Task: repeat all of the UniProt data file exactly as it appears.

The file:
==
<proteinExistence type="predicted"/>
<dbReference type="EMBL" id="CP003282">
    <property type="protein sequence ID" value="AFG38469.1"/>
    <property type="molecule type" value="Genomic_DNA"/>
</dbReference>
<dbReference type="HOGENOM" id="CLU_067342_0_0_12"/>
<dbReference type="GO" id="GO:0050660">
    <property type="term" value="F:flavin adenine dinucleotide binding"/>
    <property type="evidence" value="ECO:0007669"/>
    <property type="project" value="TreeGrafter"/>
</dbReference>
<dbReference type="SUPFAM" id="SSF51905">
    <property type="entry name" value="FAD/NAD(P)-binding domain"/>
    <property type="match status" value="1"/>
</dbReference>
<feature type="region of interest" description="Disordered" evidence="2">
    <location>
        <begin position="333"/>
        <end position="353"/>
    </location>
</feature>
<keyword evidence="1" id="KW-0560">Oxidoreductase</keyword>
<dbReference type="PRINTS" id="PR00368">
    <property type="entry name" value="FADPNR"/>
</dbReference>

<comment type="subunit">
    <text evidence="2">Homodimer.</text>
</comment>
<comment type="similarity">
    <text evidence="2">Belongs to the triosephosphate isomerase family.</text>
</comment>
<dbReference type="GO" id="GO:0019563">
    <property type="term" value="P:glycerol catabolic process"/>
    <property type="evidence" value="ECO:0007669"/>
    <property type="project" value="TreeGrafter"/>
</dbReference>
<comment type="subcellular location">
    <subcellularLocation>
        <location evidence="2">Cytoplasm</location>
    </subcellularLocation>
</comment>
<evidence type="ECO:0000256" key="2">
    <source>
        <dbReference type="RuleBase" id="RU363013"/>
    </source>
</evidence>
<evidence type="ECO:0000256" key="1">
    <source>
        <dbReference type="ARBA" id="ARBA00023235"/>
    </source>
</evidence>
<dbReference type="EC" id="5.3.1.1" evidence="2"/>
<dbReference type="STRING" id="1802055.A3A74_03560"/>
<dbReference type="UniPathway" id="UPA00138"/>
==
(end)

<proteinExistence type="predicted"/>
<dbReference type="EMBL" id="CP003282">
    <property type="protein sequence ID" value="AFG38469.1"/>
    <property type="molecule type" value="Genomic_DNA"/>
</dbReference>
<dbReference type="HOGENOM" id="CLU_067342_0_0_12"/>
<dbReference type="GO" id="GO:0050660">
    <property type="term" value="F:flavin adenine dinucleotide binding"/>
    <property type="evidence" value="ECO:0007669"/>
    <property type="project" value="TreeGrafter"/>
</dbReference>
<dbReference type="SUPFAM" id="SSF51905">
    <property type="entry name" value="FAD/NAD(P)-binding domain"/>
    <property type="match status" value="1"/>
</dbReference>
<feature type="region of interest" description="Disordered" evidence="2">
    <location>
        <begin position="333"/>
        <end position="353"/>
    </location>
</feature>
<keyword evidence="1" id="KW-0560">Oxidoreductase</keyword>
<dbReference type="PRINTS" id="PR00368">
    <property type="entry name" value="FADPNR"/>
</dbReference>

<comment type="subunit">
    <text evidence="2">Homodimer.</text>
</comment>
<comment type="similarity">
    <text evidence="2">Belongs to the triosephosphate isomerase family.</text>
</comment>
<dbReference type="GO" id="GO:0019563">
    <property type="term" value="P:glycerol catabolic process"/>
    <property type="evidence" value="ECO:0007669"/>
    <property type="project" value="TreeGrafter"/>
</dbReference>
<comment type="subcellular location">
    <subcellularLocation>
        <location evidence="2">Cytoplasm</location>
    </subcellularLocation>
</comment>
<evidence type="ECO:0000256" key="2">
    <source>
        <dbReference type="RuleBase" id="RU363013"/>
    </source>
</evidence>
<evidence type="ECO:0000256" key="1">
    <source>
        <dbReference type="ARBA" id="ARBA00023235"/>
    </source>
</evidence>
<dbReference type="EC" id="5.3.1.1" evidence="2"/>
<dbReference type="STRING" id="1802055.A3A74_03560"/>
<dbReference type="UniPathway" id="UPA00138"/>